It is often the body's reaction to the vapors released from the adhesive as it cures. These irritations are likely to go away quickly and become milder over time. Irritations can also occur when a client experiences seasonal allergies or if their eyes tend to be more sensitive overall. Sudden allergic reactions, as well as some general allergic reactions, are known as “contact dermatitis.” In most cases, cyanoacrylate (the main component of eyelash glue) is known to be the substance that causes glue allergy.
An allergic reaction to eyelash glue is caused by an ingredient in the glue being used. Whether for eyelash extensions, such as cyanoacrylate or strappy eyelashes, it is a protein found in latex or formaldehyde. When that ingredient contacts the skin, or even close to it, it can cause redness, swelling, and itching. If you've ever had an allergic reaction to anything else, such as latex gloves or band-aids, you're more likely allergic to eyelash glue.
There are a few things you can do if you're allergic to glue. The immune system protects the body from infections, viruses and diseases. In some people, substances such as cyanoacrylate cause the production of antibodies called immunoglobulins. These antibodies travel to cells that release chemicals and cause symptoms of swelling, itching and a viscous discharge in the area that has been exposed to the allergen (the eyes).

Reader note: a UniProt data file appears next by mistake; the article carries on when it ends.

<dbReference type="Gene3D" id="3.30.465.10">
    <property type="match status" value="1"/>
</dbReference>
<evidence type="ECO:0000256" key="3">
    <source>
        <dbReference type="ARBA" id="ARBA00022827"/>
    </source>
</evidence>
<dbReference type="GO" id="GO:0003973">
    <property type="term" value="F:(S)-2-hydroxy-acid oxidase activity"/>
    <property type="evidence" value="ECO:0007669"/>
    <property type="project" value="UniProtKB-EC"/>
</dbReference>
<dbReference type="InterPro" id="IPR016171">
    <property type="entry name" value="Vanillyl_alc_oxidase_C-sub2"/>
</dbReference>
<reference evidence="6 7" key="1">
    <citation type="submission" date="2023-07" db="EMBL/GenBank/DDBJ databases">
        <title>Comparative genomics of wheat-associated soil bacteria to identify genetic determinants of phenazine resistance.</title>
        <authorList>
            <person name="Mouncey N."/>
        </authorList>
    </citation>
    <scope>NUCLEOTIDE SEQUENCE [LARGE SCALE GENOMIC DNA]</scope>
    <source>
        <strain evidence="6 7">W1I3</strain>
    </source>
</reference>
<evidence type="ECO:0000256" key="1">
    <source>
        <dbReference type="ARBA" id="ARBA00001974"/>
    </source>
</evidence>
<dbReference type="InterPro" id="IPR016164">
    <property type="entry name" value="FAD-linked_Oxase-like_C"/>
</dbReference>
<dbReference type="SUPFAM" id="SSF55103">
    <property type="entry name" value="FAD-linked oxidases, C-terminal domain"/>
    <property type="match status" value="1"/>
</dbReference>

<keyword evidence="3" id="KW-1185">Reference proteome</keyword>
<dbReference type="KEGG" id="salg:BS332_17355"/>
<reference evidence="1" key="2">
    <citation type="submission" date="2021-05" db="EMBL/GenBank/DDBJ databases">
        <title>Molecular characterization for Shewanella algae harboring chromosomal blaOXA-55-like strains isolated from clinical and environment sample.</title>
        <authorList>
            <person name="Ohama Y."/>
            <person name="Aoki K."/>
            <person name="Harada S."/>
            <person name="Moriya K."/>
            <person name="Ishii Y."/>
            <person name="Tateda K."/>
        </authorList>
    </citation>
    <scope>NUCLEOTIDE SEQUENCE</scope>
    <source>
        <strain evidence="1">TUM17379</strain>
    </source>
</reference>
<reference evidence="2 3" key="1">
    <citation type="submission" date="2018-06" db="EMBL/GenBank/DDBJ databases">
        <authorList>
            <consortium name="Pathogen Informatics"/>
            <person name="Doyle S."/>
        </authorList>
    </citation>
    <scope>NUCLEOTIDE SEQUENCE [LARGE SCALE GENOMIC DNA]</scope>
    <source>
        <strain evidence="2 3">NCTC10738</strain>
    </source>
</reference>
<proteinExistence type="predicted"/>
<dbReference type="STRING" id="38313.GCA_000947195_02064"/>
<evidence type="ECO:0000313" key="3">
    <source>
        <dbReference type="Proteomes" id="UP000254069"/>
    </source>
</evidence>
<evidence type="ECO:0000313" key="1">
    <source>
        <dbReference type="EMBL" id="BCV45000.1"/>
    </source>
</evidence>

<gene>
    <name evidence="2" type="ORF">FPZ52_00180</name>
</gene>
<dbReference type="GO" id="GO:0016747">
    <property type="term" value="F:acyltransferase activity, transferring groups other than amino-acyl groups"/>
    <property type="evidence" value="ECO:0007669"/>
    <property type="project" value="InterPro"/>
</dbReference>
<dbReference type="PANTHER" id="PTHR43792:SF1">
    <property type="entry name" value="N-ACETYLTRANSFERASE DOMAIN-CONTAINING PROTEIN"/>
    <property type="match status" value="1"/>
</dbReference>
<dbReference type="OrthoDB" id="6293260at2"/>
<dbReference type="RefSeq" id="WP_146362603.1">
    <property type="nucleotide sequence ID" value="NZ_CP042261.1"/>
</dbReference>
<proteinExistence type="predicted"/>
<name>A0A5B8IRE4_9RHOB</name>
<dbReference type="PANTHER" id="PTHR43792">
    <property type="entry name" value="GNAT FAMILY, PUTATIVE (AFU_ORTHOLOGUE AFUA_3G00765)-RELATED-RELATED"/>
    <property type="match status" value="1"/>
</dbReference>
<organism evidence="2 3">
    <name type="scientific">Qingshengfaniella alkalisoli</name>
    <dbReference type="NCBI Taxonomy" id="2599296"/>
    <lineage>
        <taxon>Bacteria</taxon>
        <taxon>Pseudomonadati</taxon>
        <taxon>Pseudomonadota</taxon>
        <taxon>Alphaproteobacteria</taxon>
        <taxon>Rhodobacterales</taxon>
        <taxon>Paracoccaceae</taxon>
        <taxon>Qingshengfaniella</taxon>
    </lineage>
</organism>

It could be an allergy the first time you put on your eyelash extensions, or you have normal extensions when you're allergic to them one day. Allergies to eyelash extensions can be triggered by the body's hypertensive reaction against any type of cosmetic product used by the eyelash technician. In addition, beauty salons should only import and use safe, formaldehyde-free eyelash extensions to ensure the safety of their clients under all circumstances. Asako (left) and Naoko (right) are certified eyelash stylists and the owners of Divine Lashes, a site for eyelash lovers to meet and learn more about eyelash extensions and lifts.
While a small percentage of customers develop an allergic reaction to glue for eyelash extensions, this allergy in and of itself is not particularly dangerous. You've probably learned that glue for eyelash extensions heals by its reaction to moisture (specifically, cyanoacrylate does).